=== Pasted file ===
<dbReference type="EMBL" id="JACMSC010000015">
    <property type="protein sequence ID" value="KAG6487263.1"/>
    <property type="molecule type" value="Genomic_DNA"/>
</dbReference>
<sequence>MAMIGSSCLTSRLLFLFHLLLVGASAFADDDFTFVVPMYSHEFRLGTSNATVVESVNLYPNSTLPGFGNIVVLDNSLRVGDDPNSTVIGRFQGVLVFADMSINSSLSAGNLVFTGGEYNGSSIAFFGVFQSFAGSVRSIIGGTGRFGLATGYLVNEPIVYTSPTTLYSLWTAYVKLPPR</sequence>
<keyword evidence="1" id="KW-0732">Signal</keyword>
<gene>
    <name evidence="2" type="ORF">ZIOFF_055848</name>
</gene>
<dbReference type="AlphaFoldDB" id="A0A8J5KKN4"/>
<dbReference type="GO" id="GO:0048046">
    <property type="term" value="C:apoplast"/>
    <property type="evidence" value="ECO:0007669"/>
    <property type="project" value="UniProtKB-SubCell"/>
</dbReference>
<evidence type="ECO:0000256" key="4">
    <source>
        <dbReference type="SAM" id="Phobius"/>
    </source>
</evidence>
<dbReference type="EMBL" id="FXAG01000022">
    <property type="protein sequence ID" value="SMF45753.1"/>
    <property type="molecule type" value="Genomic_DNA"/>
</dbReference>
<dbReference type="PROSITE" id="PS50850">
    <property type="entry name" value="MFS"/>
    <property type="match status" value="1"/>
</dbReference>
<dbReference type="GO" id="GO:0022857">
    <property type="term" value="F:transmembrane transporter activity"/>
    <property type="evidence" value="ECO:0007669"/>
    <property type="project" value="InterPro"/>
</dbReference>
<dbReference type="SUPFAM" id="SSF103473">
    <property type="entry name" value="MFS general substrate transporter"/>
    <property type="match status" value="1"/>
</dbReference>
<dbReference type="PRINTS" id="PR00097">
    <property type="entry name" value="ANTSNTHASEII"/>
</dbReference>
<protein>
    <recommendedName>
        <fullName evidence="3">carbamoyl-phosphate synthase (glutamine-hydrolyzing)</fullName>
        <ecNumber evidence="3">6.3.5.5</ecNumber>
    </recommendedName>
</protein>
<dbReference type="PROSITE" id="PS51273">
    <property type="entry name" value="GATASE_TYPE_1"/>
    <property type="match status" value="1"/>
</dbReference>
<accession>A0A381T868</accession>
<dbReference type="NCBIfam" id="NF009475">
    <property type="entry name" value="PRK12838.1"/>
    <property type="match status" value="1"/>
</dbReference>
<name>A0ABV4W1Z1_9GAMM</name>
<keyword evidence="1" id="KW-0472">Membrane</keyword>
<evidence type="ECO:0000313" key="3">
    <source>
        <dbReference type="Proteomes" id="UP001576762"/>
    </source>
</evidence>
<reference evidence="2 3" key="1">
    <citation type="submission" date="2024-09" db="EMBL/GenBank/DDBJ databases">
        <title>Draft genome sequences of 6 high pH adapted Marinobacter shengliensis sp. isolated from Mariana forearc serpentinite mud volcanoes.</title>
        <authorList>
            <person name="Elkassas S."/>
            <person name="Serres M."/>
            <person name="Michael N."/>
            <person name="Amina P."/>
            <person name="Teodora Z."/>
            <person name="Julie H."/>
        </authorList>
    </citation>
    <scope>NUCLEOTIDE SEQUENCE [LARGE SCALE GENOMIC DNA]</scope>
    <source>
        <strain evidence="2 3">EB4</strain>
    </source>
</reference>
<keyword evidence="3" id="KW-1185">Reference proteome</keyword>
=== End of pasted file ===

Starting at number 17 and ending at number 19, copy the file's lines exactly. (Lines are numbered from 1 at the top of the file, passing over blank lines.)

    <source>
        <dbReference type="SAM" id="Phobius"/>
    </source>